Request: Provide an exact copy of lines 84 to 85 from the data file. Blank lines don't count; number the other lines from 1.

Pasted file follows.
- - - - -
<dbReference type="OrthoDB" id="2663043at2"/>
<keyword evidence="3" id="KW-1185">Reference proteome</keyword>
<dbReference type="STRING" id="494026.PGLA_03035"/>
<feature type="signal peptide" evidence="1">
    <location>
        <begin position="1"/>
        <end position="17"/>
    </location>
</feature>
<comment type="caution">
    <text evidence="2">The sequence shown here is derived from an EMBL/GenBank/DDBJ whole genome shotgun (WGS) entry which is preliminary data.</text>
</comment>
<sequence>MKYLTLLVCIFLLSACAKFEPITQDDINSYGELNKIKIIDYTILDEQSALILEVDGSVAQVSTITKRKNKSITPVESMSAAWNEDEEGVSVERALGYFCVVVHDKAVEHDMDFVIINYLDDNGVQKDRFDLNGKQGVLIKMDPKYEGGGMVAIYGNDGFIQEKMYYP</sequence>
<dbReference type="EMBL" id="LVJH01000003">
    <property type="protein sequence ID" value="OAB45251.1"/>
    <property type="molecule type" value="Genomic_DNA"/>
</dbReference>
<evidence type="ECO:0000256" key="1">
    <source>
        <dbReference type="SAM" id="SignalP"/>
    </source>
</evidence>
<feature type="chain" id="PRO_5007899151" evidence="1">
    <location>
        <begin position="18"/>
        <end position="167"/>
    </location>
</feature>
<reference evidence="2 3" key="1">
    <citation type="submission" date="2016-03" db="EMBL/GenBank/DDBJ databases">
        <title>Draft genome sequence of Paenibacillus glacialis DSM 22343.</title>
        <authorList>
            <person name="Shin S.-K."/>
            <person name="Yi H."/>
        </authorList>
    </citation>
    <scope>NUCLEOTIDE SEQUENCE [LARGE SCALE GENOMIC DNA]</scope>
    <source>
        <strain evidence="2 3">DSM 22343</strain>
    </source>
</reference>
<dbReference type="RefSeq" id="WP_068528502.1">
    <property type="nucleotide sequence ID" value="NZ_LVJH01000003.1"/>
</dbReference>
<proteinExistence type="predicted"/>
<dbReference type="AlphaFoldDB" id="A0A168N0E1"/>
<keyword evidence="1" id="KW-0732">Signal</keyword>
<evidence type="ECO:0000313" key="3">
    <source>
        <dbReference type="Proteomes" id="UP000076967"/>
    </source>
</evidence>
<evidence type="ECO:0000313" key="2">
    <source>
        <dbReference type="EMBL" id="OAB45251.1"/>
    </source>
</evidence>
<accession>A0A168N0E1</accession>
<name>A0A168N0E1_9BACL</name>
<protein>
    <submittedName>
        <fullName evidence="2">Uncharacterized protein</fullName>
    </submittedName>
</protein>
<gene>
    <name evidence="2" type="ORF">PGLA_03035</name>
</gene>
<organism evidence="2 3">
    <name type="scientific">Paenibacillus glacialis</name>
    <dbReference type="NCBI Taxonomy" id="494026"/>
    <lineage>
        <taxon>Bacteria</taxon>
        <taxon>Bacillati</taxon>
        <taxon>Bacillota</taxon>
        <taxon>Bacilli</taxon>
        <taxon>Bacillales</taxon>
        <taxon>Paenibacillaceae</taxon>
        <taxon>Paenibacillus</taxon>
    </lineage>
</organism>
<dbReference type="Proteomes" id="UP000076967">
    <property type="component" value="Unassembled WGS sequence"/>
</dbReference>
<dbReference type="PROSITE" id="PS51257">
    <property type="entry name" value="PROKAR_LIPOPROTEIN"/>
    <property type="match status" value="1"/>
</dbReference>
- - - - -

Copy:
<dbReference type="PROSITE" id="PS51257">
    <property type="entry name" value="PROKAR_LIPOPROTEIN"/>